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Changes underway to strengthen Texas power grid, overhaul electricity market

Utility regulators announced short and long-term solutions for grid reliability.

HOUSTON — Even with an anticipated record demand for electricity, state utility regulators Thursday said operational changes to strengthen the power grid will keep the lights on this summer for all Texans.

“We all know the heat is coming, but we're ready for it,” said Peter Lake, the newly appointed chairman of the Public Utility Commission of Texas.

Lake and the interim CEO of ERCOT, the grid manager, held a joint news conference to announce new ways of doing business that will increase reliability and accountability.

Short-term changes already underway include increasing the cushion of reserve power available to the system. ERCOT said it’s also has flexed its legal muscle more this summer, using the power of law to force power generators to fire up, rather than wait for higher scarcity prices during tight grid conditions.

"We've directed ERCOT to operate with an abundance of caution,” Lake said. "We have no room for error.”

ERCOT is forecasting a demand of 74,0000 megawatts of power next week, approaching an all-time record high. Interim CEO Brad Jones said the agency would call for conservation if necessary, just as it had done in mid-June when wind power was lower than expected and dozens of thermal power generators experienced mechanical failures.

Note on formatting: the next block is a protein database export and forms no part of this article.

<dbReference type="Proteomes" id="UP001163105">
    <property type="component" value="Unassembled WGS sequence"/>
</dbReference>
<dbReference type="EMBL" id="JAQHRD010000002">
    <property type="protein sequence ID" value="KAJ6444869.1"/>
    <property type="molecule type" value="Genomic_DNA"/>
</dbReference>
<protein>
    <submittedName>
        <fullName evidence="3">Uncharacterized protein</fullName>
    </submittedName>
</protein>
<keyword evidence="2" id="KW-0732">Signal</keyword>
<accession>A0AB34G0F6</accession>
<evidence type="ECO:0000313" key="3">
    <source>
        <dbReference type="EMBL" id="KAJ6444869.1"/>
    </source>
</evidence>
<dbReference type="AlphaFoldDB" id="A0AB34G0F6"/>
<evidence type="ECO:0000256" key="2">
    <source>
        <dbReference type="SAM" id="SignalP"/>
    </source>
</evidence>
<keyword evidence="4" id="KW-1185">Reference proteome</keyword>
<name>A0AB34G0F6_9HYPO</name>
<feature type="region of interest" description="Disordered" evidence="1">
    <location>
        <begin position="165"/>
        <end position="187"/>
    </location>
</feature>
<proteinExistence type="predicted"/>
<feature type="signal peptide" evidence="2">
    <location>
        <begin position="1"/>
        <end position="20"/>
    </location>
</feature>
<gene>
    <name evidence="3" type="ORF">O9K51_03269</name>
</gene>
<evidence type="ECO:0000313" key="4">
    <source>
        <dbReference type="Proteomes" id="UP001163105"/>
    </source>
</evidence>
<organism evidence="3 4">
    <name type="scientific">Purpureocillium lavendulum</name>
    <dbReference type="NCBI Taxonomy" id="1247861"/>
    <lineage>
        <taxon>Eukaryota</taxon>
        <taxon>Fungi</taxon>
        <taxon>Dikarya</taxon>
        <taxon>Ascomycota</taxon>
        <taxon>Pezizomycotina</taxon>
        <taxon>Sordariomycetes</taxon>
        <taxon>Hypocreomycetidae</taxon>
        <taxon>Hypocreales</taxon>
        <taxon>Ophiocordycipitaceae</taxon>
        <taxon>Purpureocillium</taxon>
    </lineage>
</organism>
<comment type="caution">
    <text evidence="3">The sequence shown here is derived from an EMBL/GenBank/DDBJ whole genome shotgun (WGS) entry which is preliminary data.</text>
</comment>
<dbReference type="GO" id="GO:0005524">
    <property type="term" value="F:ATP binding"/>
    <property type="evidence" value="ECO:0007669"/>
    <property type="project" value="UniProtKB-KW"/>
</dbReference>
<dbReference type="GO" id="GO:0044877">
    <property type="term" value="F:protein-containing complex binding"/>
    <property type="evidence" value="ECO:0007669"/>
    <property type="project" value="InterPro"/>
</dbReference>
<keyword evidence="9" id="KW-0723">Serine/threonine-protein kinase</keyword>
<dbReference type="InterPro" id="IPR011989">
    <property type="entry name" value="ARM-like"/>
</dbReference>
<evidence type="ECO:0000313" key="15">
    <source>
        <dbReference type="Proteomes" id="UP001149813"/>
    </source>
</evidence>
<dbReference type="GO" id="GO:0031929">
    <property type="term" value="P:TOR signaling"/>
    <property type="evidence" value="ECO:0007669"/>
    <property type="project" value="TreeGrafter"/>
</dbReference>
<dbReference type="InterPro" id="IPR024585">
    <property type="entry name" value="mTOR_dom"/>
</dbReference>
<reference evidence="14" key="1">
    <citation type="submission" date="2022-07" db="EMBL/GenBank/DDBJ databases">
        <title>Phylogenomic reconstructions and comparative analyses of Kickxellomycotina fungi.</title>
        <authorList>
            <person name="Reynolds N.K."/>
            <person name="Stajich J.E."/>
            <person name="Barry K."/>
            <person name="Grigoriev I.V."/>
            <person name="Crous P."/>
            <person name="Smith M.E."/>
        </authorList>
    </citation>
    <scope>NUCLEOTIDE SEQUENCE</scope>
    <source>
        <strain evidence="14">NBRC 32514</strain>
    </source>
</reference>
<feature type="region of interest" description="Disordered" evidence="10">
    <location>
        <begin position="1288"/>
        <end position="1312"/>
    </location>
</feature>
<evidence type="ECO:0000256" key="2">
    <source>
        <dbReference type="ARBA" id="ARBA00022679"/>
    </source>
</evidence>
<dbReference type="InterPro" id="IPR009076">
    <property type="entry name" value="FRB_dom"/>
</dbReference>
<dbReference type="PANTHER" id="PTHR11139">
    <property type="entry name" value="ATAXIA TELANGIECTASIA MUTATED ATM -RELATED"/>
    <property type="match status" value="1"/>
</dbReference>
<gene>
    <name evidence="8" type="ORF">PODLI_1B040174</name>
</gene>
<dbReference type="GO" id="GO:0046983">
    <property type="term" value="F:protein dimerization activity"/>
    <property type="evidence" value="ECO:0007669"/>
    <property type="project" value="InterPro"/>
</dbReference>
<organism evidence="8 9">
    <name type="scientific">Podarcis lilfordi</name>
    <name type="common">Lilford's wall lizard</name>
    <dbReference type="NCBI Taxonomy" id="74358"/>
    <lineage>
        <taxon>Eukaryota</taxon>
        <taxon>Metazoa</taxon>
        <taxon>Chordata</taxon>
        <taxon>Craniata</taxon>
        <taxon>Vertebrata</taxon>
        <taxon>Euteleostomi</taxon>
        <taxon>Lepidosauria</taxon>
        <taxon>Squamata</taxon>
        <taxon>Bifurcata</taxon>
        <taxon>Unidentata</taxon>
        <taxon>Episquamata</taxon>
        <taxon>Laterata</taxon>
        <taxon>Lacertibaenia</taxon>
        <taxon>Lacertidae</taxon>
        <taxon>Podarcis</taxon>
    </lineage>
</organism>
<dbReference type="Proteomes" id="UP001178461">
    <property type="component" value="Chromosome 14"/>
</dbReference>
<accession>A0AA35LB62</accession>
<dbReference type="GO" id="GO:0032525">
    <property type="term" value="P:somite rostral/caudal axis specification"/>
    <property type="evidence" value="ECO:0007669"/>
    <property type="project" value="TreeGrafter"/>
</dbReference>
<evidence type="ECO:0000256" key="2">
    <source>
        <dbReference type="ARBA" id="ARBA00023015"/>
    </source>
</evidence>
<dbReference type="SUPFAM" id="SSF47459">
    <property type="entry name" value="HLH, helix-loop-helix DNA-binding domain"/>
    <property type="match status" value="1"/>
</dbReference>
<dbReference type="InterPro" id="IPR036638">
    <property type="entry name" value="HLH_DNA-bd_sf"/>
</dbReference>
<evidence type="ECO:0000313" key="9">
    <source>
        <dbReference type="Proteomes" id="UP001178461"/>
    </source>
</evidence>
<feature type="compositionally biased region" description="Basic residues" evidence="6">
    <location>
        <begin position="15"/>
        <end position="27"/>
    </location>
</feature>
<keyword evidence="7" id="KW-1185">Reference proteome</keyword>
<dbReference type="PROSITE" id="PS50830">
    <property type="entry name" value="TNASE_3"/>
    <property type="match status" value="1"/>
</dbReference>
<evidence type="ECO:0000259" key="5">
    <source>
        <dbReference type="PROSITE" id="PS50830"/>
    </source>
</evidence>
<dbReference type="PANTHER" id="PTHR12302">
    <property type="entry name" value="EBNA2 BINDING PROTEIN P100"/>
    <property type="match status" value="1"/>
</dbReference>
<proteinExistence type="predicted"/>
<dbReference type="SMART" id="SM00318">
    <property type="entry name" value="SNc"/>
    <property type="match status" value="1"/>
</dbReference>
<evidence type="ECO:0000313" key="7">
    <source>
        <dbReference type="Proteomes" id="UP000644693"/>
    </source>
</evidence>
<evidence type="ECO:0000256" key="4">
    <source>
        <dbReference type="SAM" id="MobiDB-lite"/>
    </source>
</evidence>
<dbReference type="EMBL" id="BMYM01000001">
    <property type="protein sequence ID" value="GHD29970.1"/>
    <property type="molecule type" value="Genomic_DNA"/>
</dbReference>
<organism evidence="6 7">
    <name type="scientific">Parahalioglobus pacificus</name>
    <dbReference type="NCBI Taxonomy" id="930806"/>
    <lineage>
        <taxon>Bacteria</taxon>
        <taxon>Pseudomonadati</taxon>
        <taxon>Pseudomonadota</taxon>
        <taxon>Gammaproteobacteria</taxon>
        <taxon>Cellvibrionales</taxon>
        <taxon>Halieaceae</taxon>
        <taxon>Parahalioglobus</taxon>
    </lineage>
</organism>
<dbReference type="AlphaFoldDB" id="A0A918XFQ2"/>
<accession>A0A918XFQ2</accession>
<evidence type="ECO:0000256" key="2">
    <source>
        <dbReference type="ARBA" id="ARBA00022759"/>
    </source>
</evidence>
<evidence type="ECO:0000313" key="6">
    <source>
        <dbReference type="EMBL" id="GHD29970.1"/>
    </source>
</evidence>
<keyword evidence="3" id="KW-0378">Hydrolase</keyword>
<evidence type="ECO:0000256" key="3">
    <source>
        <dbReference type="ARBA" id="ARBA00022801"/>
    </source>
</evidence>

Still, Jones said ERCOT expects to have enough power for those who need it.

“Please do not panic,” Jones said.

“(Conservation) is something that is used across the country, across the world… it’s a tool that helps keep the grid reliable.”

The PUCT also pledged “once-in-a-generation reforms” that will redesign the state’s electricity marketplace “from scratch.”

“The market needs and will receive a major overhaul,” Lake said.

The chairman said a key component of that overhaul will be moving the market away from the current “crisis-based” model, in which power generators are paid the most when grid conditions are the tightest.

“Our market needs to provide economic incentives for generators to commit to showing up at a certain time and actually show up,” Lake said.

Lake said he hopes market redesign plans would be in place by the end of the year.

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